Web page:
The Stephen King 2k a day is a nice goal, or the NaNoWriMo 1667 words a day is adequate and pretty tough sometimes. Writing around this amount each day I’ve found produces maximum quality- isn’t too much or too little. Minimum 1k to feel comfy- but again I think best to go with your mood if you want to be productive. I’ll generally do one or two “sessions”, where I sit at the computer and type as much as what comes to me until I feel tired (maybe about 45 mins/ session) then I take a break- that generally gets you in the ballpark! I’ve written as much as 16k (once, though) and sometimes as little as 300 words (much more often)- as long as you don’t beat yourself up about it and if you’re keeping with the daily discipline (but then, I sure don’t), you’re not going wrong. Who’s to say that stopping after 300 words one day to prevent burnout doesn’t entail 16k the next? 

10. What’s that one book you wish you wrote? There was a guy, I don’t remember his name, but I heard somebody talking about him, who rewrote F. Scott Fitzgerald’s The Great Gatsby, every word. Just so he could feel what it is to write a hit novel.
That’s a cool idea and I watched a talk with Joan Didion who said she learned to type by typing out Hemingway and became infected with his rhythms! A creative writing teacher I once had said that some classes were based on this whole idea of typing out someone else’s work, but then, not even the original author had the experience of it coming out perfectly the first time (although Faulkner’s As I Lay Dying was minimally edited?) I remember wishing I’d written In The Miso Soup by Ryu Murakami, which is weird- it was just so powerful and succinct. It’s a positive feeling for sure though when you wish you’d written something, a weird form of inspiration.

11. How long have you been writing?

Since I was 22, which was four years ago- on and off though. I’ve been writing readable things for one year, maybe less. But I didn’t notice the time passing, and getting good at anything with practice is inevitable, so whatever.

12. What do you prefer in reading and writing? A character driven or plot driven story?

Great question. Every element of a story is key to its argument: that’s to say there must be a point in where it’s taking place, in who it involves and in what’s happening- in this respect character-driven and plot-driven stories are misnomers, as every part of what a story involves is important. In saying that, not every author chooses to use every element equally- a writer has certain tools, and using a handful of them well is usually enough to write something great- novelists in particular do on occasion heavily swing the balance and get away with it! I couldn’t say that I prefer character- or plot-driven stories without context- it very much depends on what the story is and how it must be told. The best character study novel I’ve read is We Need To Talk About Kevin, and the best plot-driven is Out by Natsuo Kirino. I have no idea what my own writing is!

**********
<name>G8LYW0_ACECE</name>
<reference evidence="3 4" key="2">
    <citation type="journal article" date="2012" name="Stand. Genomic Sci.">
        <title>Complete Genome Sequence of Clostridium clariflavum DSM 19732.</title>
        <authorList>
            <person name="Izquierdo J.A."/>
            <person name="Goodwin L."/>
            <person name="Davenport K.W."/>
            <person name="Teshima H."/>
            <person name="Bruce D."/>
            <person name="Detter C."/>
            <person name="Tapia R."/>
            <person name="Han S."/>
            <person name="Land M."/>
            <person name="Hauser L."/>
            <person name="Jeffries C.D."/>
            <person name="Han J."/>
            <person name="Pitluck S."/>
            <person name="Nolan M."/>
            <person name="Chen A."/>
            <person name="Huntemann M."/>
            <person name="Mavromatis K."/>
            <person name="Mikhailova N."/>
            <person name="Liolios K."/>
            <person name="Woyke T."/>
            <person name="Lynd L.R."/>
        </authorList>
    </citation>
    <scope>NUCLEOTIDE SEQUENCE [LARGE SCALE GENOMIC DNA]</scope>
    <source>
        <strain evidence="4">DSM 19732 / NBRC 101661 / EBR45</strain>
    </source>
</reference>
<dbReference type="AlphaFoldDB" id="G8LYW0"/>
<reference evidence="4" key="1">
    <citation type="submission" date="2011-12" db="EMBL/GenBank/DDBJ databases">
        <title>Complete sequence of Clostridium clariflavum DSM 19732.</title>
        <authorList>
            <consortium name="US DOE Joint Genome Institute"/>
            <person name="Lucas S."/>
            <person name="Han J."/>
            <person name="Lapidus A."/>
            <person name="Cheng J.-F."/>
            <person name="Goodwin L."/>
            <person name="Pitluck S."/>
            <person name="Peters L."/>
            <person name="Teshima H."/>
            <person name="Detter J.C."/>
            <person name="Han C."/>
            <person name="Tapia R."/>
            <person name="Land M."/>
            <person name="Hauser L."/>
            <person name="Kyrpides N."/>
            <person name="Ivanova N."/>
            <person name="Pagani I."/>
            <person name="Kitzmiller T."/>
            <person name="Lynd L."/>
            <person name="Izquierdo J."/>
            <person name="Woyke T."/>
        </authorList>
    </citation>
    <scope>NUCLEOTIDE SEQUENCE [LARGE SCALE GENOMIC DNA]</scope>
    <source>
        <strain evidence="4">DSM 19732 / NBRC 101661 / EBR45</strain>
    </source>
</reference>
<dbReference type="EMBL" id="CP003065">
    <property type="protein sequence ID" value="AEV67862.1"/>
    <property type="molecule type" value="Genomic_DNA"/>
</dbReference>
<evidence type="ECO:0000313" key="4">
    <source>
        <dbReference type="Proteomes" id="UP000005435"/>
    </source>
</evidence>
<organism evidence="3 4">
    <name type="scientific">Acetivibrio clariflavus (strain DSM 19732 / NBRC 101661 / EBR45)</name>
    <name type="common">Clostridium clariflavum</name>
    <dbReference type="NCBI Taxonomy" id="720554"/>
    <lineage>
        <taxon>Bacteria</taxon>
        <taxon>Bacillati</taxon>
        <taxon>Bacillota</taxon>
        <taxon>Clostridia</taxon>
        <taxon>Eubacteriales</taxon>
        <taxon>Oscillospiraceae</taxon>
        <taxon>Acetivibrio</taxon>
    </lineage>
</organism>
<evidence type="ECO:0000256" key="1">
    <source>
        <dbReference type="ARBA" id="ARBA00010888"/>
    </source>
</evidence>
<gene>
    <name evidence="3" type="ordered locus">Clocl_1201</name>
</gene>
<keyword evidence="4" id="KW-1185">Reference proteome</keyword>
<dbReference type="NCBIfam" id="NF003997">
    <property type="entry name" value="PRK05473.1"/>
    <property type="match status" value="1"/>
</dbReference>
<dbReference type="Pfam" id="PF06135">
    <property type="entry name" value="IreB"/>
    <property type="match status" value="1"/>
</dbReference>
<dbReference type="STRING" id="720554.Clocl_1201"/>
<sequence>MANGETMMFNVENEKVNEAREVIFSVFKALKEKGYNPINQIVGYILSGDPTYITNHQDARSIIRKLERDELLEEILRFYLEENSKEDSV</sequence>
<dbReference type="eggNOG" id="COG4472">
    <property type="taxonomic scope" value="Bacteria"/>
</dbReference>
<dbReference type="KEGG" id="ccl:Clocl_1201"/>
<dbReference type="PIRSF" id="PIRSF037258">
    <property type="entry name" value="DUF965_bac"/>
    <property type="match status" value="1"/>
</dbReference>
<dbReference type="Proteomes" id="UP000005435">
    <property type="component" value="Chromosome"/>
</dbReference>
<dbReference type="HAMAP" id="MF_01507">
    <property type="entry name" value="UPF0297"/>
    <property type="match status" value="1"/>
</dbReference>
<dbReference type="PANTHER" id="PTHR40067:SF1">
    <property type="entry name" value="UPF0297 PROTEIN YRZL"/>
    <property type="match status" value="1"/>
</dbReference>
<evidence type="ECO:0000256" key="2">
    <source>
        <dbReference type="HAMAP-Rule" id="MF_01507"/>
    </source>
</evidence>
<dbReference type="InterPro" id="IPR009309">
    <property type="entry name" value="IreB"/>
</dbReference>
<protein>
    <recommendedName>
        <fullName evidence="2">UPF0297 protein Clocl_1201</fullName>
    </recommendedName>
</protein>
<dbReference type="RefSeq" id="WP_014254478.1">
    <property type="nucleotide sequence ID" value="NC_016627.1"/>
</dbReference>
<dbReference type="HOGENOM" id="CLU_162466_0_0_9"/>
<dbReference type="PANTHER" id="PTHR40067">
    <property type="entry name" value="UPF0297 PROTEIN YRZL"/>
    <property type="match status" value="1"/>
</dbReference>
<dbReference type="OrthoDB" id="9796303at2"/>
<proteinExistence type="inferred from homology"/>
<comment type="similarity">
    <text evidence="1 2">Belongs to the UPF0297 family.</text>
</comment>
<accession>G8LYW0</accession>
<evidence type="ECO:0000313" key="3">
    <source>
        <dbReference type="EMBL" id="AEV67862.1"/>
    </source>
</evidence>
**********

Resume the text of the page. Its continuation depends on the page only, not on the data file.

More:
13. Do you write during the day or night? 

I write straight after work on weekdays and in the mornings on weekends. I feel like a nighttime person (which apparently means I’m a morning person) and I’m most productive on Saturday mornings straight out of bed when I’m still a bit sleepy.

14. Have you self-published or traditionally published a book (small press or Big Four publishers) or are you in the process of doing that? If so what’s it about? If you haven’t published anything, but was published in a literary magazine or anthology, talk about that. 

I’ve submitted to many literary magazines, literary agents and publishers, and when I have had feedback it was positive-nothing has come of it yet, but I’m still new to the market and staying open about the options available. The first thing I self-published was my first novel Findesferas, about this time last year, then two more books end of last year (Sinkhole and Rude Vile Pigs). I have almost 3 first draft manuscripts to edit and a fourth one to write very soon, so no shortage of material from me in the near future!

15. And finally, what’s your quote or motto? It could be one by a favorite writer or your own.

I’m always surprised by how many of my worries or problems can be traced back to either “charity begins at home” or “everything in moderation”, so I would always check if either of these apply.

Short Stories, Writing, and All That Jazz Part 2

I forgot to add something to that post, I made a Facebook page for this blog a minute ago. I will also add that if you are a writer or a poet, feel free to send me your work for me to post on this blog. Of course I will read it, but I want to promote other writers. I will also be posting my own stuff, so yeah. My email is in the Contact Me, send it in a word document, with a Bio of yourself. It can be a short story, Fan-fiction, Flash fiction, Poetry, even a excerpt from your novel.